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Why drill vias on PCB can reduce inductance ?

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Holes everywhere :scared: :scared: :scared: :scared: :scared: :scared:

Inductors in parallel reduce the equivalent inductance, similar to parallel resistors reducing the equivalent inductance.

Larger vias also have less inductance. So why use more vias over larger vias?

1. A lot of small vias may be easier to place on a board than a large via, especially if you have oddly shaped areas available.
2. Even though a larger via will have less inductance, the inductance reduction is roughly proportional to circumference. This increases linearly with radius, while area increases with the square of radius. So you're better off using a bunch of small vias over an equivalent area large via to reduce the net inductance as much as possible.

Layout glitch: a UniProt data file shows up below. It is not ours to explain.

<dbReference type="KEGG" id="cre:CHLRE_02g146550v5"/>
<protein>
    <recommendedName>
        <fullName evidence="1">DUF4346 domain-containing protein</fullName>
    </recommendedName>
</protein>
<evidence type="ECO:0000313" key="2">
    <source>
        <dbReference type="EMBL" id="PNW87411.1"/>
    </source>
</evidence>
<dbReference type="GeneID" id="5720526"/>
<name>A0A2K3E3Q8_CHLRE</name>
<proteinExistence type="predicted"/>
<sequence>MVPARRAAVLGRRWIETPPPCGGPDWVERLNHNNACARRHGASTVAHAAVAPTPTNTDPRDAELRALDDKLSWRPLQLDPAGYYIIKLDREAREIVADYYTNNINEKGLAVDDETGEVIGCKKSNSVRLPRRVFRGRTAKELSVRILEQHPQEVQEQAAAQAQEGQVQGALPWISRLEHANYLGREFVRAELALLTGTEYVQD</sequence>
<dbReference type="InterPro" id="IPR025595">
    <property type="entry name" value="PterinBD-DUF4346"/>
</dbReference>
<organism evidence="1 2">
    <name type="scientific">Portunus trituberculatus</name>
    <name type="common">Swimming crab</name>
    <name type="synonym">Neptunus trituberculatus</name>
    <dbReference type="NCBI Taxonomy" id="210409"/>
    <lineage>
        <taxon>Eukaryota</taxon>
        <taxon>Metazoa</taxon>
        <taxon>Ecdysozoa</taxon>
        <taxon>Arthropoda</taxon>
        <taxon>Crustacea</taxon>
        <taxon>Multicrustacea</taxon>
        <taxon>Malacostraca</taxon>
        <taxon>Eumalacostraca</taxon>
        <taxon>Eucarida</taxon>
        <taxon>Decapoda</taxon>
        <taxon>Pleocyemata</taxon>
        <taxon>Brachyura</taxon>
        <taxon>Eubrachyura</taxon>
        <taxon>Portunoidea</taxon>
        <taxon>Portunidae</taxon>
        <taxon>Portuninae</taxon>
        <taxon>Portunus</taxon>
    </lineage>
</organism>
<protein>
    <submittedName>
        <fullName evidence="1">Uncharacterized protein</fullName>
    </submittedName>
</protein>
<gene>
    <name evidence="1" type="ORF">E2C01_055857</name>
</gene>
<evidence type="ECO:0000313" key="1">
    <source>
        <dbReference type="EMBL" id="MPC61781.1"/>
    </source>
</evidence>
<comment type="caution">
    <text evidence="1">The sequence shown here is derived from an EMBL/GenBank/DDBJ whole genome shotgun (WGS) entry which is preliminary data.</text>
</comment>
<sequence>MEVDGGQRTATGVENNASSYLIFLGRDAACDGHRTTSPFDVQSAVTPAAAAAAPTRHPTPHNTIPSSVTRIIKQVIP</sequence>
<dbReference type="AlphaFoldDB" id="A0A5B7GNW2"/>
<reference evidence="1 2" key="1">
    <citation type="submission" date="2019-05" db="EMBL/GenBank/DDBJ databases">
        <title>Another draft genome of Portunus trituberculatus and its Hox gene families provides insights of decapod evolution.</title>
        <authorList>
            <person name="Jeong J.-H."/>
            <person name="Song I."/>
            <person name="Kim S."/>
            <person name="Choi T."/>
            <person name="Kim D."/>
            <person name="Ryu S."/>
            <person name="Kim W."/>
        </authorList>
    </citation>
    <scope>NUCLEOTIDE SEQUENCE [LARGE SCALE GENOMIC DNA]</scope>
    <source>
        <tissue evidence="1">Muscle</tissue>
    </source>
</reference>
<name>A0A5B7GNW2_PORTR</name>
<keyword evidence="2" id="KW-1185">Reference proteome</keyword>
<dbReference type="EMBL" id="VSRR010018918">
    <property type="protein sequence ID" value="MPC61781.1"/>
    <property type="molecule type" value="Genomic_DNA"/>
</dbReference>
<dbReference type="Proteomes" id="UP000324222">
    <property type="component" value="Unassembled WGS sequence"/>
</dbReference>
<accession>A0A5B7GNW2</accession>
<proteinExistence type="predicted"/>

Because it provides multiple conduction paths. In order to reduce inductance you need to minimise the loop area between the trace and ground. If the chip's ground path is through a via on the opposite side of the board it will have a large loop area despite having the ground plane directly underneath. So, lots of vias to stitch the ground copper together can reduce the impedance.

Thanks everyone! I am trying to design a mini USB DAC and I rarely touch digital stuff. I am an Analog guy  :-/O

Isn't this kind of the analog side of digital anyway?


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